What counts as an American name? A testimony made by Glenn Greenwald and Murtaza Hussain at the Intercept, says that the NSA and FBI have “covertly monitored the emails of prominent Muslim-Americans,” and sites five of them. They are actual Americans. These are men like Nihad Awad, the executive director of the Council on American-Islamic Relations, and Hooshang Amirahmadi, a professor at Rutgers. There also appears a fake name that can be seen in another document mentioned in the Intercept piece, apparently in relations to NSA training. It is someone’s idea of a helpful illustration of a possible surveillance target: “Mohammed Raghead.”
Theses addresses were found by the intercept on a spreadsheet called “FISA Recap.” The title of the document suggests that NSA got warrants before it tracked and read emails connected to these addresses from Foreign Intelligence Surveillance Act court that operates in secret.
This issue brings out questions about the court and its standards. The NSA is supposed to spy on foreigners and not on actual US citizens and residents. The exception to this rule is that if there is sufficient evidence that these persons are involved in foreign terrorism acts. One of the headings in the said spreadsheet is “nationality.” An address belonging to Faisal Gill, a veteran of the Navy and Bush Administration, who has been a US citizen since childhood, his entry was for nationality was “unknown.” Out of the fifty five hundred and one entries in the spreadsheet, four hundred and eighty two were classified as “unknown.”
“Unknown” may sound vague or it may be just another word for thoughtless disregard for the privacy of the Americans. Through examinations, a cache has been found which contains half the files “contained names, e-mail addresses or other details that the NSA marked as belonging to U.S. citizens or residents.” The NSA is supposed to be protecting Americans from harm instead of spying on them.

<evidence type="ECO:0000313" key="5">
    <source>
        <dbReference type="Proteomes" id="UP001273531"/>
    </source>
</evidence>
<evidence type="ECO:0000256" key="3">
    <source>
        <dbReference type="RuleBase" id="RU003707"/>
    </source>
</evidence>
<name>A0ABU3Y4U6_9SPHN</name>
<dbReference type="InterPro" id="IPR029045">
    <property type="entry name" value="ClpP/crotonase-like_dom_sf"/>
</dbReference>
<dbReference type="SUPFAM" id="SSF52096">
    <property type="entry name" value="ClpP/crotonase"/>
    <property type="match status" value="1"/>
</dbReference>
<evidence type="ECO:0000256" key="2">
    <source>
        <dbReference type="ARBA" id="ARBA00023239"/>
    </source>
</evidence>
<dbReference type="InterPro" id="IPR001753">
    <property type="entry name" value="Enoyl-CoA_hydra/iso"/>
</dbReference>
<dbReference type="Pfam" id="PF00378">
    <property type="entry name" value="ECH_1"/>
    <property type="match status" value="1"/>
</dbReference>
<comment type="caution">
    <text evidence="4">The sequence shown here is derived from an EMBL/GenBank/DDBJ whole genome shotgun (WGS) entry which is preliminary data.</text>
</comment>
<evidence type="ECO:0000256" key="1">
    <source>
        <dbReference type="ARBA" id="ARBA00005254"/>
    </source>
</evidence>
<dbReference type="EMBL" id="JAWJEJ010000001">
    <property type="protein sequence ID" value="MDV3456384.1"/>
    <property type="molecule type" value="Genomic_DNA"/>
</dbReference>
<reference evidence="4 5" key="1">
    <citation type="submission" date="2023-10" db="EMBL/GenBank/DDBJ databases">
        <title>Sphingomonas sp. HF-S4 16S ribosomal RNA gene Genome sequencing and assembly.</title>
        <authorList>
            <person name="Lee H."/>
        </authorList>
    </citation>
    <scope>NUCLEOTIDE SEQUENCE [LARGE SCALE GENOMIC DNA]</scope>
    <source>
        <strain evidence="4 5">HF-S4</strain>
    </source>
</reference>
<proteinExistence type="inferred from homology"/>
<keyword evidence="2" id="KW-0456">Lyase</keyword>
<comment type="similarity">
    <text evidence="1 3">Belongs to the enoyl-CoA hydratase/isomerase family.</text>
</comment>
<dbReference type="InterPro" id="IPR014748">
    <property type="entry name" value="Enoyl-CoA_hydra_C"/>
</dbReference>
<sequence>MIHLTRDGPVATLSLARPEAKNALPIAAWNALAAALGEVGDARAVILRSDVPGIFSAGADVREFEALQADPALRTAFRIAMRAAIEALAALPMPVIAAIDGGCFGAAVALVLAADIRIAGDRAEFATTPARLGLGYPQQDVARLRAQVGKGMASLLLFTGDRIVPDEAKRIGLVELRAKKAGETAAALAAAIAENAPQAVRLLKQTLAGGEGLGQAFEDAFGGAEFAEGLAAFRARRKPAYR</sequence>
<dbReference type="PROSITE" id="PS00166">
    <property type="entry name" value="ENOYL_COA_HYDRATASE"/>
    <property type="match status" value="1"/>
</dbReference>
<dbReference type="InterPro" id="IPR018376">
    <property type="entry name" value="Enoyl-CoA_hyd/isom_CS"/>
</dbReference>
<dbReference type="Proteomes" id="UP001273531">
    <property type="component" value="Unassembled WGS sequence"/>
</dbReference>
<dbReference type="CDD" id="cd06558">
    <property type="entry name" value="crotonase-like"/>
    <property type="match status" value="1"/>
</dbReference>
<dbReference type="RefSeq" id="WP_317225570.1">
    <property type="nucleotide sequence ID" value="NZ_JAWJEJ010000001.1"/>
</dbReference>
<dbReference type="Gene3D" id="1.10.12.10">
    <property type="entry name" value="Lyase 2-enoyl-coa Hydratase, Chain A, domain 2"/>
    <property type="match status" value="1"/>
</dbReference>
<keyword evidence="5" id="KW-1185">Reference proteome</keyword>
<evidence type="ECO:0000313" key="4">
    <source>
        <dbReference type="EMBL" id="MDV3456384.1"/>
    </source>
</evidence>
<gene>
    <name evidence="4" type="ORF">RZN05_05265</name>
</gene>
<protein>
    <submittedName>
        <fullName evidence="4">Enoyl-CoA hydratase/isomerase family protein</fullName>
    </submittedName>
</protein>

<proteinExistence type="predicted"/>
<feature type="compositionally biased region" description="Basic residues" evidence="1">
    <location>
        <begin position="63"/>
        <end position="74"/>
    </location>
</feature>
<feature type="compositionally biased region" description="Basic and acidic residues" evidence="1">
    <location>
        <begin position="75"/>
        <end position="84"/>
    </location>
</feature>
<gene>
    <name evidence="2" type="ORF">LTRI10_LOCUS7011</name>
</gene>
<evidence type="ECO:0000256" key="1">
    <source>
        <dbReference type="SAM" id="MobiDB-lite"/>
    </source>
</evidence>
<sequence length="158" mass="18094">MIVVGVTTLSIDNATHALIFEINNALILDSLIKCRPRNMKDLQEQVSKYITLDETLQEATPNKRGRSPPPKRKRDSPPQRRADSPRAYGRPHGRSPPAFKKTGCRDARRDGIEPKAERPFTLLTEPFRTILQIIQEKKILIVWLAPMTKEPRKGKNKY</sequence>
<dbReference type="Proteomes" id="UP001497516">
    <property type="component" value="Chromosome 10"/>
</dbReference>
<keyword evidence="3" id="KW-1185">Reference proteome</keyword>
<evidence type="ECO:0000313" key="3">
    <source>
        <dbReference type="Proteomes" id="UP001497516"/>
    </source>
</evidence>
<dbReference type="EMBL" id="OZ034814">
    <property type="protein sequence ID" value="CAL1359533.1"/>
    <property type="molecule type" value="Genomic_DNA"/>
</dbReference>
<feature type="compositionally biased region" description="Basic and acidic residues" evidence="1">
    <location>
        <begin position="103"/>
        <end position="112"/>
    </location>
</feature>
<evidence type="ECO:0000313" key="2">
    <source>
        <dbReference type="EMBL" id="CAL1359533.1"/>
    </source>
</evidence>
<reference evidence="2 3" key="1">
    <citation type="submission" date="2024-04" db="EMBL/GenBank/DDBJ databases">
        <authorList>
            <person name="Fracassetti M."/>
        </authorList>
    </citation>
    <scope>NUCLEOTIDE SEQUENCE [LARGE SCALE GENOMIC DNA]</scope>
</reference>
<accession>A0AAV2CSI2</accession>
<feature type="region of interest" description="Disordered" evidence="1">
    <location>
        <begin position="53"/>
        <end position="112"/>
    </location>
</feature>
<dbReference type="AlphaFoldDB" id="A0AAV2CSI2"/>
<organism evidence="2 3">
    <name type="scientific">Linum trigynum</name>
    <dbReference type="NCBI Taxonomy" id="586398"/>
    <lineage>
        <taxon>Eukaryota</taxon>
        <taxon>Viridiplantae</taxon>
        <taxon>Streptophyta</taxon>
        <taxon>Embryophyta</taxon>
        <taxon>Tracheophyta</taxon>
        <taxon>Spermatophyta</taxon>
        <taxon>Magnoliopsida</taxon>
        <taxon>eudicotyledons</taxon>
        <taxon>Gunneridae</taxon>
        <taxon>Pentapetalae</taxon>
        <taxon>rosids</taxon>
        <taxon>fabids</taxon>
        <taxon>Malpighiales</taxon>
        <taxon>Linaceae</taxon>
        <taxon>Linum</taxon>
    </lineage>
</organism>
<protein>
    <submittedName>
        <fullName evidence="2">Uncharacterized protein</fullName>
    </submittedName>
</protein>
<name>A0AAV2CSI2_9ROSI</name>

“Many other files, described as useless by the analysts but nonetheless retained, have a startlingly intimate, even voyeuristic quality,” according to the Post. “The daily lives of more than ten thousand account holders who were not targeted are catalogued and recorded nevertheless. Scores of pictures show infants and toddlers in bathtubs, on swings, sprawled on their backs and kissed by their mothers.”
The acts rendering Americans to scrutiny are unambiguously not supposed to comprise actions in relations to the First Amendment, like speech or advocacy, or say, running for office, which Faisal Gill was doing at the time he was spied on. He got the Republican nomination for a seat in Virginia’s legislature. A couple of the men have filed legal actions against the government or were involved with groups that did, or have been the attorneys for foreign governments in U.S. courts. Nihad Awad has been seen as controversial because of statements years ago, viewed as compassionate to Hamas. None of this, according to what we have been told fall under FISA’s extraordinary standards, is supposed to be sufficient to enable someone in the government go through the e-mails that people send at work, or to clients, or to someone they love. A motive for the standards is the despondent experience that the United States has had with domestic spying; some relevant names there are Martin Luther King, Jr., and J. Edgar Hoover.